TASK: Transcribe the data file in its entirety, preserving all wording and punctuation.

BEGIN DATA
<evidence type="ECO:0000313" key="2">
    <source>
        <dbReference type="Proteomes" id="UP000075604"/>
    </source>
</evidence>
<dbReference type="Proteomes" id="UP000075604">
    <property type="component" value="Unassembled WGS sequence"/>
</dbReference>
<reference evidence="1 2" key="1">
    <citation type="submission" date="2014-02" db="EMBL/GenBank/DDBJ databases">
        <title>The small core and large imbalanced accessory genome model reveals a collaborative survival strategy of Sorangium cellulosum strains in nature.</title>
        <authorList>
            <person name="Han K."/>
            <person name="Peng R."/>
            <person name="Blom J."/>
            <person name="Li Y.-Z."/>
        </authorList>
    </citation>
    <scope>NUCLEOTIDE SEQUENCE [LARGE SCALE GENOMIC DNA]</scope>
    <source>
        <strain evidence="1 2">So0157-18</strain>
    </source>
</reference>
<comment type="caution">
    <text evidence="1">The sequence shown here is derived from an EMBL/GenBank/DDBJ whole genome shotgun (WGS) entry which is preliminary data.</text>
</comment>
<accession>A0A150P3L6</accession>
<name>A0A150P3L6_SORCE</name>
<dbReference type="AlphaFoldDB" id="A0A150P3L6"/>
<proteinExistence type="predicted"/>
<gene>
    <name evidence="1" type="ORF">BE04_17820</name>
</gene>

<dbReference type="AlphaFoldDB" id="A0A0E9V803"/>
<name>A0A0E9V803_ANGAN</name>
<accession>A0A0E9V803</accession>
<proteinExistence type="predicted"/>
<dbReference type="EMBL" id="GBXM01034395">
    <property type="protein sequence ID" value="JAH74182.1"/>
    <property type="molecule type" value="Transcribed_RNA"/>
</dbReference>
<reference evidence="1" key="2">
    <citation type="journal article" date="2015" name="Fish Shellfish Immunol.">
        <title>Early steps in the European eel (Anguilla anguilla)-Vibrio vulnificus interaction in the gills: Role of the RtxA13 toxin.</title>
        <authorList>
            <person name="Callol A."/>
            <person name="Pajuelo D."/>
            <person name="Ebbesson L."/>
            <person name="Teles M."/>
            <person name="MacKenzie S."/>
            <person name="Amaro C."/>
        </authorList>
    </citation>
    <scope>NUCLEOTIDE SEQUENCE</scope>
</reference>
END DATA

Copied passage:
<evidence type="ECO:0000313" key="2">
    <source>
        <dbReference type="Proteomes" id="UP000075604"/>
    </source>
</evidence>
<dbReference type="Proteomes" id="UP000075604">
    <property type="component" value="Unassembled WGS sequence"/>
</dbReference>
<reference evidence="1 2" key="1">
    <citation type="submission" date="2014-02" db="EMBL/GenBank/DDBJ databases">
        <title>The small core and large imbalanced accessory genome model reveals a collaborative survival strategy of Sorangium cellulosum strains in nature.</title>
        <authorList>
            <person name="Han K."/>
            <person name="Peng R."/>
            <person name="Blom J."/>
            <person name="Li Y.-Z."/>
        </authorList>
    </citation>
    <scope>NUCLEOTIDE SEQUENCE [LARGE SCALE GENOMIC DNA]</scope>
    <source>
        <strain evidence="1 2">So0157-18</strain>
    </source>
</reference>
<comment type="caution">
    <text evidence="1">The sequence shown here is derived from an EMBL/GenBank/DDBJ whole genome shotgun (WGS) entry which is preliminary data.</text>
</comment>
<accession>A0A150P3L6</accession>
<name>A0A150P3L6_SORCE</name>
<dbReference type="AlphaFoldDB" id="A0A150P3L6"/>
<proteinExistence type="predicted"/>
<gene>
    <name evidence="1" type="ORF">BE04_17820</name>
</gene>

<dbReference type="AlphaFoldDB" id="A0A0E9V803"/>
<name>A0A0E9V803_ANGAN</name>
<accession>A0A0E9V803</accession>
<proteinExistence type="predicted"/>
<dbReference type="EMBL" id="GBXM01034395">
    <property type="protein sequence ID" value="JAH74182.1"/>
    <property type="molecule type" value="Transcribed_RNA"/>
</dbReference>
<reference evidence="1" key="2">
    <citation type="journal article" date="2015" name="Fish Shellfish Immunol.">
        <title>Early steps in the European eel (Anguilla anguilla)-Vibrio vulnificus interaction in the gills: Role of the RtxA13 toxin.</title>
        <authorList>
            <person name="Callol A."/>
            <person name="Pajuelo D."/>
            <person name="Ebbesson L."/>
            <person name="Teles M."/>
            <person name="MacKenzie S."/>
            <person name="Amaro C."/>
        </authorList>
    </citation>
    <scope>NUCLEOTIDE SEQUENCE</scope>
</reference>